When I heard that I thought: “Every Christian ought to have a ’30-second elevator speech’ too”!  We should have our testimony ready to share in 30 seconds: with a person on an elevator, or at Walmart, or at the ballgame, wherever we are, and wherever God opens up the door. But it will take some preparation: write it down, get it in a good, concise form, and be ready to share it. If you’ll get ready, God WILL use it!  

Talk with your group about how powerful this man’s testimony was — and how God can use THEIR testimony too. Encourage them to get it ready to share, and ask God to give them an open door to share it. 

The formerly blind man’s testimony was powerful: and your class members testimonies can be too! 


After he gave his testimony, :26 says they began asking him more questions: “What did He do to you? How did He open your eyes?” 

It almost turns into a comedy: In :27 the man says: “I told you already and you did not listen; why do you want to hear it again You do not want to become His disciples too, do you?”

They get FURIOUS: saying in :28, “You are HIS disciple, but we are disciples of Moses.”

In :30-33 the man basically begins preaching to them, saying How can you not know where He is from — yet He opened my eyes?” He says in :33, “If this man were not from God, He could do nothing.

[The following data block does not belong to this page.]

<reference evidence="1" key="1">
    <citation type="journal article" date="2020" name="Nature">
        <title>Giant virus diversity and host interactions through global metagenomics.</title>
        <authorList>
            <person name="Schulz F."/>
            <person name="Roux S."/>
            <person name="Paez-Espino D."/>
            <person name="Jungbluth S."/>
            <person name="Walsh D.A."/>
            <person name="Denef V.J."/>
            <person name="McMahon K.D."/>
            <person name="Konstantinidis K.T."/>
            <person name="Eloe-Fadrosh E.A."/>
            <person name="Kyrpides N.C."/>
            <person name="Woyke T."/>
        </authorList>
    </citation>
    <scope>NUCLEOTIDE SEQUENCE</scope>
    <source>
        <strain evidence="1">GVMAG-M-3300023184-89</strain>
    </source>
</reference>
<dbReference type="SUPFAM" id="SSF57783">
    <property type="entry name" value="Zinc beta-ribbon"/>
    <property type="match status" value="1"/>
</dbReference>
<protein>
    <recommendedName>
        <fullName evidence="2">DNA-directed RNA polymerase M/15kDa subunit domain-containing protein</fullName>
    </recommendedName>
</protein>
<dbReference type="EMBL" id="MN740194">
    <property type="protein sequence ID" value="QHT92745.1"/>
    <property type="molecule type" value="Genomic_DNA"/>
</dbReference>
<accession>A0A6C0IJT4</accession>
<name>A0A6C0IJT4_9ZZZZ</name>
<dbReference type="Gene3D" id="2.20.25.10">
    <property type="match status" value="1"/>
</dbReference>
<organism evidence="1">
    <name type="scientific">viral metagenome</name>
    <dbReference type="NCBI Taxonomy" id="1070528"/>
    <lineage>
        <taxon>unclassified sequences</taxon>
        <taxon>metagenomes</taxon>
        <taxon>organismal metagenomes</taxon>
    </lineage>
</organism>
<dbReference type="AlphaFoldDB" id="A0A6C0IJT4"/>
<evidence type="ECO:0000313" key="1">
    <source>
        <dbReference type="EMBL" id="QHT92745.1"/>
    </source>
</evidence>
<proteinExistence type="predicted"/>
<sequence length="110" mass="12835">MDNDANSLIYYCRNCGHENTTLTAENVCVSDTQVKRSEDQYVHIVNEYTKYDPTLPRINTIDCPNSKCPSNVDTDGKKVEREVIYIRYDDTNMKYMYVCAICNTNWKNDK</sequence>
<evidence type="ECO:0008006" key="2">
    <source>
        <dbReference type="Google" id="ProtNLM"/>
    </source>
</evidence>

Psalm 8 says “Out of the mouths of babes You have prepared praise for yourself”: sometimes God uses relatively young/unlearned to expose the hypocrisies of supposedly more “wise/godly” people. That is the case here … 

:34 says they got angry, saying, “You were born entirely in sins, and are you teaching us?” So they put him out.

His simple logic and clear testimony stung them — the truth often hurts, doesn’t it? 

One important thing to understand: when it says, “they PUT HIM OUT,” it means “they put him out of the synagogue.” If you look back at :22, it says “If anyone confessed Him to be the Christ, he was to be put out of the synagogue.” So they didn’t just “put him out of the room,” they threw him out of the “church,” in a sense; they threw him out of the synagogue. Basically saying, “You’re lost; you’re a heretic.”

So here’s a second application: sometimes we pay a price for belonging to Christ. If we live for Christ; if we share our testimony, we will often suffer for it. The Bible says that will happen: